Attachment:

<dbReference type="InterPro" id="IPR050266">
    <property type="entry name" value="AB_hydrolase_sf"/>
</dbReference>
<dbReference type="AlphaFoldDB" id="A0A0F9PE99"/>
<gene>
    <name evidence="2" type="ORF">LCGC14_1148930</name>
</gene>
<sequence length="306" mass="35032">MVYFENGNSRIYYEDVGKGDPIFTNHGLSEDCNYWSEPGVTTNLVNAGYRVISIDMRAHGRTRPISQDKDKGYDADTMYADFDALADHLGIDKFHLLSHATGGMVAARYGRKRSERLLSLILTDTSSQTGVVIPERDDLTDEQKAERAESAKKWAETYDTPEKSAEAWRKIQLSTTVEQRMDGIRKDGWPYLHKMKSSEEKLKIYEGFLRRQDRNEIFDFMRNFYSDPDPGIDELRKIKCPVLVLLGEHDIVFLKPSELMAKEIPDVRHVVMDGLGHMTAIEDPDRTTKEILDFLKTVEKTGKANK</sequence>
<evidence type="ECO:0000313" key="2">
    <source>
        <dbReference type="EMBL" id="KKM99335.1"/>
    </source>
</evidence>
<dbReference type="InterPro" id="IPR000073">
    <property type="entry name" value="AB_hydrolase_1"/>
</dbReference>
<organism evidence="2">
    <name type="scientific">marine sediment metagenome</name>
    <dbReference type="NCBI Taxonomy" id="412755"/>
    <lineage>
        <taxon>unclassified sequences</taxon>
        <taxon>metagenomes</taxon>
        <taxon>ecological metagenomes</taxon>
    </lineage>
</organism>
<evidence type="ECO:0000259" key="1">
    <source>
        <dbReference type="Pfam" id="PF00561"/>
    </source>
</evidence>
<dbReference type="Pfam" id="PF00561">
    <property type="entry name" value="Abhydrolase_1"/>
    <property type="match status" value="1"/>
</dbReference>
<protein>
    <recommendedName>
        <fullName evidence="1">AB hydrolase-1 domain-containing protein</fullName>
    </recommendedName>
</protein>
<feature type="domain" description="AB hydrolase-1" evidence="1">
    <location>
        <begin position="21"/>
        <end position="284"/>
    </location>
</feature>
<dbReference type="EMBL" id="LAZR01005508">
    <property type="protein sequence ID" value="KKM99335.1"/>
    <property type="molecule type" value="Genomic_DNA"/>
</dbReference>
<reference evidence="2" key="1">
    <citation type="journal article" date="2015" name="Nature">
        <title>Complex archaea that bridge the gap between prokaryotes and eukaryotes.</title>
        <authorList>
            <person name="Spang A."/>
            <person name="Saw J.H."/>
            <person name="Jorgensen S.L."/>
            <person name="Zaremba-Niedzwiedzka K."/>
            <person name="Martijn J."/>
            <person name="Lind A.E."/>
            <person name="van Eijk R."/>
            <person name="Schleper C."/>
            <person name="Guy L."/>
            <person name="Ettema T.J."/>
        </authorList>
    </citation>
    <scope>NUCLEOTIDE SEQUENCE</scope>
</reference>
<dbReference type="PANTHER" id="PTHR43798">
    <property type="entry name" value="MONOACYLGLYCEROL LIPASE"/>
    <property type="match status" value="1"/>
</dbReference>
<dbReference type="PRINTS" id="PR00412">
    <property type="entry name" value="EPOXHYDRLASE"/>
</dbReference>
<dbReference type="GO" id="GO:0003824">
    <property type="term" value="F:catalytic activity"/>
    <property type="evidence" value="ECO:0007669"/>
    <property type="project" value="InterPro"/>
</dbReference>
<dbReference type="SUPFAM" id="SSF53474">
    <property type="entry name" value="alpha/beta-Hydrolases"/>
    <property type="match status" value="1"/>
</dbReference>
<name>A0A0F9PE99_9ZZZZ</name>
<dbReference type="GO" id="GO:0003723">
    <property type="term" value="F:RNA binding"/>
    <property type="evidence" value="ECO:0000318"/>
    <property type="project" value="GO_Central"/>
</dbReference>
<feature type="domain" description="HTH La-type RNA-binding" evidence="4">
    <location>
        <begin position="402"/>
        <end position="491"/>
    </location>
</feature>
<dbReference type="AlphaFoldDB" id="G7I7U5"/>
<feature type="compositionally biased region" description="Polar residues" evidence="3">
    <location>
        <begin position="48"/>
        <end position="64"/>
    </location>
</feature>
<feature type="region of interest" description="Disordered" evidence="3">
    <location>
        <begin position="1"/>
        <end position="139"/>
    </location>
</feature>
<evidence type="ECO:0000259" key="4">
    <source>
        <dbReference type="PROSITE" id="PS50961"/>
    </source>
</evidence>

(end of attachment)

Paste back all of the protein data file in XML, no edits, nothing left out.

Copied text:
<dbReference type="InterPro" id="IPR050266">
    <property type="entry name" value="AB_hydrolase_sf"/>
</dbReference>
<dbReference type="AlphaFoldDB" id="A0A0F9PE99"/>
<gene>
    <name evidence="2" type="ORF">LCGC14_1148930</name>
</gene>
<sequence length="306" mass="35032">MVYFENGNSRIYYEDVGKGDPIFTNHGLSEDCNYWSEPGVTTNLVNAGYRVISIDMRAHGRTRPISQDKDKGYDADTMYADFDALADHLGIDKFHLLSHATGGMVAARYGRKRSERLLSLILTDTSSQTGVVIPERDDLTDEQKAERAESAKKWAETYDTPEKSAEAWRKIQLSTTVEQRMDGIRKDGWPYLHKMKSSEEKLKIYEGFLRRQDRNEIFDFMRNFYSDPDPGIDELRKIKCPVLVLLGEHDIVFLKPSELMAKEIPDVRHVVMDGLGHMTAIEDPDRTTKEILDFLKTVEKTGKANK</sequence>
<evidence type="ECO:0000313" key="2">
    <source>
        <dbReference type="EMBL" id="KKM99335.1"/>
    </source>
</evidence>
<dbReference type="InterPro" id="IPR000073">
    <property type="entry name" value="AB_hydrolase_1"/>
</dbReference>
<organism evidence="2">
    <name type="scientific">marine sediment metagenome</name>
    <dbReference type="NCBI Taxonomy" id="412755"/>
    <lineage>
        <taxon>unclassified sequences</taxon>
        <taxon>metagenomes</taxon>
        <taxon>ecological metagenomes</taxon>
    </lineage>
</organism>
<evidence type="ECO:0000259" key="1">
    <source>
        <dbReference type="Pfam" id="PF00561"/>
    </source>
</evidence>
<dbReference type="Pfam" id="PF00561">
    <property type="entry name" value="Abhydrolase_1"/>
    <property type="match status" value="1"/>
</dbReference>
<protein>
    <recommendedName>
        <fullName evidence="1">AB hydrolase-1 domain-containing protein</fullName>
    </recommendedName>
</protein>
<feature type="domain" description="AB hydrolase-1" evidence="1">
    <location>
        <begin position="21"/>
        <end position="284"/>
    </location>
</feature>
<dbReference type="EMBL" id="LAZR01005508">
    <property type="protein sequence ID" value="KKM99335.1"/>
    <property type="molecule type" value="Genomic_DNA"/>
</dbReference>
<reference evidence="2" key="1">
    <citation type="journal article" date="2015" name="Nature">
        <title>Complex archaea that bridge the gap between prokaryotes and eukaryotes.</title>
        <authorList>
            <person name="Spang A."/>
            <person name="Saw J.H."/>
            <person name="Jorgensen S.L."/>
            <person name="Zaremba-Niedzwiedzka K."/>
            <person name="Martijn J."/>
            <person name="Lind A.E."/>
            <person name="van Eijk R."/>
            <person name="Schleper C."/>
            <person name="Guy L."/>
            <person name="Ettema T.J."/>
        </authorList>
    </citation>
    <scope>NUCLEOTIDE SEQUENCE</scope>
</reference>
<dbReference type="PANTHER" id="PTHR43798">
    <property type="entry name" value="MONOACYLGLYCEROL LIPASE"/>
    <property type="match status" value="1"/>
</dbReference>
<dbReference type="PRINTS" id="PR00412">
    <property type="entry name" value="EPOXHYDRLASE"/>
</dbReference>
<dbReference type="GO" id="GO:0003824">
    <property type="term" value="F:catalytic activity"/>
    <property type="evidence" value="ECO:0007669"/>
    <property type="project" value="InterPro"/>
</dbReference>
<dbReference type="SUPFAM" id="SSF53474">
    <property type="entry name" value="alpha/beta-Hydrolases"/>
    <property type="match status" value="1"/>
</dbReference>
<name>A0A0F9PE99_9ZZZZ</name>
<dbReference type="GO" id="GO:0003723">
    <property type="term" value="F:RNA binding"/>
    <property type="evidence" value="ECO:0000318"/>
    <property type="project" value="GO_Central"/>
</dbReference>
<feature type="domain" description="HTH La-type RNA-binding" evidence="4">
    <location>
        <begin position="402"/>
        <end position="491"/>
    </location>
</feature>
<dbReference type="AlphaFoldDB" id="G7I7U5"/>
<feature type="compositionally biased region" description="Polar residues" evidence="3">
    <location>
        <begin position="48"/>
        <end position="64"/>
    </location>
</feature>
<feature type="region of interest" description="Disordered" evidence="3">
    <location>
        <begin position="1"/>
        <end position="139"/>
    </location>
</feature>
<evidence type="ECO:0000259" key="4">
    <source>
        <dbReference type="PROSITE" id="PS50961"/>
    </source>
</evidence>